CannaBook Review: Fisher (2019) Medical Cannabis Primer

CannaLytica
ConnecTomes
Published in
3 min readJan 24, 2020

--

Available directly from the vendor, Amazon.com, and Amazon.co.uk

*****/*****

Fisher has produced a wonderful, full colour “coffee table” Medicinal Cannabis text that joins a growing literature aiming to provide a full coverage of the complex and sadly controversial world of Medical Cannabis. Well referenced and researched, across topics including “the controversy,” basic Cannabis botany, cannabinoid pharmacology, Medical Cannabis indications and counter-indications, consumer awareness of the often less than ethical CannaBusiness, and, what makes this text worth the price alone, a fantastic chapter dealing with “The Evidence.”

Not just a listing of studies, but a discussion of scope on the methodological and ideological issues underneath contemporary “Evidence Based Medicine” paradigms. Many reviews point to this or that use having “poor” or “low quality” evidence, but this often masks the complex methodological conditions studies must meet to count as “quality evidence” that can be used in the meta-analyses used to justify the claims that Cannabis doesn’t work for X, even with huge numbers of “anecdotes” — patients, doctors, case reports, open label studies, and many other sources well considered as useful clinical evidence by practitioners. Even if a study of 10,000 users for pain reports that 6000 experience pain relief, this would not be “evidence” of a high quality as the patients know they are using the drug. Most primary physicians, even specialists, are not familiar with just how restrictive are the criteria of “Good Evidence” for organisations like the Cochrane Collaboration. The book discusses the skewing of research into harm-hunting caused by the US NIDA and DEA selectively funding only research looking for negatives.

Aside from this crucial issue at the heart of medicine, the text gives plenty of discussion to the cannabinoids, the endocannabinoid system, how this may explain numerous disparate conditions, and includes detailed literature sources dealing with basic research exploring not only THC, CBD, and even just the lesser studied cannabinoids, but also on the growing awareness of the uses of various of the terpenes, and flavanoids, and how the panoply of Cannabis chemovars containing various ratios of these compounds may be of differential utility to various conditions.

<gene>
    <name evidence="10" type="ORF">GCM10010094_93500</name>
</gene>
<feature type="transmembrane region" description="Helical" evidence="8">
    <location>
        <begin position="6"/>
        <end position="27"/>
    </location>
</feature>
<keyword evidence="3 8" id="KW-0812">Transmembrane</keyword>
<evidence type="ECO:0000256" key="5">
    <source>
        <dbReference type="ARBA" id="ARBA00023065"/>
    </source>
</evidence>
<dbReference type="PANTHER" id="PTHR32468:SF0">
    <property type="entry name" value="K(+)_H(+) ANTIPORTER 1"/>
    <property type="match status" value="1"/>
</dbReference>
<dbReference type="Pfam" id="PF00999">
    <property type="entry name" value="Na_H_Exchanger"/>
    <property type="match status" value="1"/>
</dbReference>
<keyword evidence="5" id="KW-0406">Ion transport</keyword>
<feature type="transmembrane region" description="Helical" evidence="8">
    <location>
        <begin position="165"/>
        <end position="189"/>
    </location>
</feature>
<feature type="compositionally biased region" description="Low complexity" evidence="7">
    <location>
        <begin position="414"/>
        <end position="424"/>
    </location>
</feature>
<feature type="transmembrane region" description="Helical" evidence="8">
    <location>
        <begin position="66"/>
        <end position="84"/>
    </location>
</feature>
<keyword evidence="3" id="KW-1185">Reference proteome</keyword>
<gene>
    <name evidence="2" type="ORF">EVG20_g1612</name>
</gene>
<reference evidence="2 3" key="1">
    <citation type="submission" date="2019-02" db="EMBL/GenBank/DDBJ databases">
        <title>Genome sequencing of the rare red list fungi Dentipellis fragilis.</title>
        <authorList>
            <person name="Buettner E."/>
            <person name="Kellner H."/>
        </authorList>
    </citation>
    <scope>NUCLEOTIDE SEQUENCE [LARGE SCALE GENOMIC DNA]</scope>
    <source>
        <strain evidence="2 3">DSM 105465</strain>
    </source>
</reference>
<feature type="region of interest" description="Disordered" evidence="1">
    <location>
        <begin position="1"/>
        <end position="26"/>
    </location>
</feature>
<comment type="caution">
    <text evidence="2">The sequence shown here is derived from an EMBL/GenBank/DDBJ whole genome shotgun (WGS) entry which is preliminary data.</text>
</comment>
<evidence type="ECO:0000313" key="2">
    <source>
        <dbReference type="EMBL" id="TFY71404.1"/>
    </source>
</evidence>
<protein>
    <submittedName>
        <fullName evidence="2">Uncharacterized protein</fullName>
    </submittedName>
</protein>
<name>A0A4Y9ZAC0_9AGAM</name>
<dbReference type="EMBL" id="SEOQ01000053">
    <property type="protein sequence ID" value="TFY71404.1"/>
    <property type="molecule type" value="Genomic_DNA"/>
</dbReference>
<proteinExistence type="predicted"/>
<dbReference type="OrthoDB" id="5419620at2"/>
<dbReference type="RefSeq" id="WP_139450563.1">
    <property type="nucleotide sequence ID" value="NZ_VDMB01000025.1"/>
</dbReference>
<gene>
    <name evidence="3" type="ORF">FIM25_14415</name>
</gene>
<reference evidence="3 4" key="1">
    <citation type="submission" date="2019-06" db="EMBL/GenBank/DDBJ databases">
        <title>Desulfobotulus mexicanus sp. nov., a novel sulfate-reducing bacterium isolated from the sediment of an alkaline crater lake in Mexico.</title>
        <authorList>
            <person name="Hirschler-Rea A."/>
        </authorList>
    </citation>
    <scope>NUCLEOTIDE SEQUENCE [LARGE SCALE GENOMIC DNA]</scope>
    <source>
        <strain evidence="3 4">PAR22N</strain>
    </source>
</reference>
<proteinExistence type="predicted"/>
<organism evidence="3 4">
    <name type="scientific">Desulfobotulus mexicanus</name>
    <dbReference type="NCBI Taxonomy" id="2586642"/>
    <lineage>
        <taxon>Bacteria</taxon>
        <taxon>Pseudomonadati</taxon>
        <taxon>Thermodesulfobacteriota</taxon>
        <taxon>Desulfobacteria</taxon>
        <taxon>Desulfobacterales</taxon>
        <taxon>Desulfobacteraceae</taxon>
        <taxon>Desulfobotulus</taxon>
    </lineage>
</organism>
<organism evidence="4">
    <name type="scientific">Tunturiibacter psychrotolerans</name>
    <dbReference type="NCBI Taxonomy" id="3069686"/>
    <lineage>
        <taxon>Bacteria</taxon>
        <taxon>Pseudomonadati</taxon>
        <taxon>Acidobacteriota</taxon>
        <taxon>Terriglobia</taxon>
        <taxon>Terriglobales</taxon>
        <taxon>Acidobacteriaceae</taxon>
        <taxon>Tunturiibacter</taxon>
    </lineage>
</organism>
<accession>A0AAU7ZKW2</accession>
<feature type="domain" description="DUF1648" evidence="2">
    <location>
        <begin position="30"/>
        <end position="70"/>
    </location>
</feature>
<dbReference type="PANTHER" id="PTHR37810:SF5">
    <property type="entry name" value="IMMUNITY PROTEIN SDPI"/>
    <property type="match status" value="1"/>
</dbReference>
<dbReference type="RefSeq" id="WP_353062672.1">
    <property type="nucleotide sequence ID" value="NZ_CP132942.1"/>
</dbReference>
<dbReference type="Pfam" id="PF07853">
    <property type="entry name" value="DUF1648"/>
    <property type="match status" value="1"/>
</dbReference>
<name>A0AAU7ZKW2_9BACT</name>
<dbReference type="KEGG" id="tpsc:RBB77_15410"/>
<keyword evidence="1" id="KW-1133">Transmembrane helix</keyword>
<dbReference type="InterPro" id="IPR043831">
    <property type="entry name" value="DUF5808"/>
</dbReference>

Combined with good information on how to check your vendor knows what they are providing, the significance of analytical testing and toxicological screening, and the need for solid, clear regulations over safety, the book also deals at length with the dazzling array of Cannabis products, and methods of consumption. Beautifully designed and laid out by her brother, himself a Medical User — possibly her motivation for putting together this single volume reference text, this text makes a worthy addition to any patient’s self-education, and could well be a useful point of first information for clinicians. With the stymied nature of the pure research literature still crawling out from decades of prohibition, but catching up prodigiously, Ruth Fisher’s book is certainly an essential addition to any researcher looking for a useful one-stop compendium of the various highways and byways of Cannabis.

I add my agreement to Angela Hardy Pharm.D’s dust-cover comments that “this provides an unbiased, clear, concise overview of all the key information and supporting evidence for medical Cannabis. This is precisely what every patient and healthcare provider needs to start making informed and rational decisions about the use of medical Cannabis.” When the Internet is rife with biased and unreliable “information” from Drug Prohibitionists AND hundreds of ProCanna ‘news sites’ and company websites masquerading as information sources, a really unbiased and reliable source is of incalculable value to those navigating such a controversial and vast topic.

--

--

CannaLytica
ConnecTomes

A Natural Philosophy of Drugs: neuroscience, medicine, pharmacology, politics, culture, history, and ethics of humanity’s interrelationships with molecules